Three Questions For Your Weekend

Determine your Passionate Purpose, become world class at it, use it to serve others, and enjoy the entire ride.
–Greg Knapp

If you’re struggling to find your Passionate Purpose, or you just want more out of life, I have three questions to ask yourself this weekend.

1) What things have you done that you’re passionate about and that bring you joy?

2) What things have you that you felt brought meaning to your life?

3) What are you good, or even great at? (Or what could you become great at?)

To have this work, you need to spend some real time doing deep thinking. Start with your childhood and slowly work your way to today.

Look at every type of thing you’ve done in every category you can think of. Go DEEP.

Don’t censor yourself, or let other people’s expectations color this exercise. This is all about you.

Action steps:

  • Schedule some time by yourself. Ideally, find a quiet spot that you enjoy.
  • Turn off all electronic devices – yes that means your phone!
  • Pray or meditate on the questions
  • Keep writing answers until you have at least 10 answers to each question.
  • Then come up with 10 more
  • Look for overlapping answers
  • Narrow the answers down to your top 3

Let’s GO!

(If this post resonated with you, share it with a friend and check out my book, GO! How to Find and Pursue Your Passionate Purpose, available in paperback and audiobook.)

“Better Safe than Sorry” Is a Lie

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After my last blog post about planning your escape from your current job, I received an email: “Greg, it sounds great to go after the life you want, but haven’t you ever heard the phrase, better safe than sorry?”

Yes, I’ve heard that expression. (In fact I just read something about it in Bob Proctor’s book, It’s Not About the Money. I don’t believe in coincidences, so let’s talk about it. )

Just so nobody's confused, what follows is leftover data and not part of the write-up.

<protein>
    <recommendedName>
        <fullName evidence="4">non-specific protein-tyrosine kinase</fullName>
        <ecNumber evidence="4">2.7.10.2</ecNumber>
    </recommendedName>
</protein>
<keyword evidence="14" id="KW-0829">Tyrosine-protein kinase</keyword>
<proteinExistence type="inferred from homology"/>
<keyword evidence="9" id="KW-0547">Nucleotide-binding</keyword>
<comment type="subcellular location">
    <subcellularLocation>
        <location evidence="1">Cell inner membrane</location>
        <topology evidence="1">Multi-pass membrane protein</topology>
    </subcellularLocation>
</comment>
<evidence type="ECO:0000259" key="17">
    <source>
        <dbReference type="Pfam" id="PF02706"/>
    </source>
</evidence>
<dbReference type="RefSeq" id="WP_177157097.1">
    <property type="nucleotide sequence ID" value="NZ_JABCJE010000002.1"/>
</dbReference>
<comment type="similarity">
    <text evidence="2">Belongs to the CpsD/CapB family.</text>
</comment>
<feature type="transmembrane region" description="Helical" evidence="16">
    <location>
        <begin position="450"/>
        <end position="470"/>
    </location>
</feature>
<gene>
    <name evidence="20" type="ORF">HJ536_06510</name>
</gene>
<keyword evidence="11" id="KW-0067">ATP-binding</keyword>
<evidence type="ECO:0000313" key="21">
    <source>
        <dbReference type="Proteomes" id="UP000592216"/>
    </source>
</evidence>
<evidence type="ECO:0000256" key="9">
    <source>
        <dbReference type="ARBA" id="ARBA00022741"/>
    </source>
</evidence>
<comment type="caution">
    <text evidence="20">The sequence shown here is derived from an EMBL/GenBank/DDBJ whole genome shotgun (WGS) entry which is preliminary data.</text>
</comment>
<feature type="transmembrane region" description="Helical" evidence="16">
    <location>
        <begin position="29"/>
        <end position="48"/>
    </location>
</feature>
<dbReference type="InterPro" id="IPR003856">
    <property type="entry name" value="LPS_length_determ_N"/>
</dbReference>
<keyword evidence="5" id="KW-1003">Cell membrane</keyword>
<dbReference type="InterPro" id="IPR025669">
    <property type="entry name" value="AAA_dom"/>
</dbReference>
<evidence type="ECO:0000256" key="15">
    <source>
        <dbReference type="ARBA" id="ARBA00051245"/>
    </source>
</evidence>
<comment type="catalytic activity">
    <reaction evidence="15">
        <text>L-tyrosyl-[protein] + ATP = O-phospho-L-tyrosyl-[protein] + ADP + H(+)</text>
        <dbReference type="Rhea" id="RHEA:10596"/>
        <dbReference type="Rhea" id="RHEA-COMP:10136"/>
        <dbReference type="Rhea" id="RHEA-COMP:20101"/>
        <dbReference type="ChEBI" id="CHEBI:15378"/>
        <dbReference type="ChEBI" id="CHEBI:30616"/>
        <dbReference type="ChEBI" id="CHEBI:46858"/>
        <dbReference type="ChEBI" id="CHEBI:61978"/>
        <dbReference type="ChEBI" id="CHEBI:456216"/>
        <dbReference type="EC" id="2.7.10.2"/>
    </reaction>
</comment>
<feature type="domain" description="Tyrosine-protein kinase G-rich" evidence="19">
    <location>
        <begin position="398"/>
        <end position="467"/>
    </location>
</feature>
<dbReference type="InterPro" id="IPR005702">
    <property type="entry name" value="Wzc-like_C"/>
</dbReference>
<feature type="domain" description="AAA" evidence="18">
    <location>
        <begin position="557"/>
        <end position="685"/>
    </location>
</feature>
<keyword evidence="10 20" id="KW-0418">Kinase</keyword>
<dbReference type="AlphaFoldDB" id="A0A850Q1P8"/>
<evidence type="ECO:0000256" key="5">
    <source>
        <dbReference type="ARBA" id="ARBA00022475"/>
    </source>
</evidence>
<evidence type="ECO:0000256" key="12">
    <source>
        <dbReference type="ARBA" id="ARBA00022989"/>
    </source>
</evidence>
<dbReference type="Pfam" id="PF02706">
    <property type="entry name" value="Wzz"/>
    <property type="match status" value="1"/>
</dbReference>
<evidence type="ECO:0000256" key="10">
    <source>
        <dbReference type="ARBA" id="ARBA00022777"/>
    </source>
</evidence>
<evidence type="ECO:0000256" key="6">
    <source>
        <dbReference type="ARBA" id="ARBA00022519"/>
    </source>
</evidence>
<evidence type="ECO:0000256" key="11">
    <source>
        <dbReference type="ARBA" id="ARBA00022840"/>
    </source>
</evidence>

My emailer continued, “I’m, nervous about trying something new and leaving my safe, stable job where I know I have a steady income.”

I totally understand where that guy is coming from. We were taught from an early age that the “safe” thing to do is to get a “good” job at a “good” company with a good salary, health care plan, and sick leave and vacation policy. When you get that, hold on tight and don’t let go.

I get it, and I always tell people that to decrease your risk you should keep your day job while you begin working on your Passionate Purpose. Then, slowly transition to your new thing.

With that in mind, here are the problems I have with the idea of “Better Safe Than Sorry:”

1) It implies that if you play it safe you will never be sorry.

Is that true? I’ve gone the “safe” route a few times where I still regret it to this day. I’m sorry I played it safe. I missed out on some great stuff.

No one on his deathbed ever said, “I didn’t really enjoy my work. I never went after what I really wanted. Maybe I could have lived the extraordinary life of my dreams. But, better safe than sorry!”

Don’t you want more than a job you barely tolerate because you think you won’t get fired?

2) Is any job really “safe” anymore?

During the 2008 recession, the United States lost 8.7 million jobs. How many of the people who were let go thought their jobs were safe? I thought mine was. Boy, was I wrong. How about you?

But, Greg, the recession is over. “Good” jobs are safe again. Really? Hmm…here’s a report from CNBC:

“In the first four months of the year, employers said they would hand out 250,061 pink slips. That is the highest total for the January-to-April period since 2009.”

I’m not trying to be a Debbie Downer. I’m a glass is half full kinda guy. But, I’m also realistic. You could lose your job today. There is no safe job anymore (unless you work for the government – then you’re more likely to die than be fired). So does it make sense to stay in a job you don’t like, or even hate, because – better safe than sorry?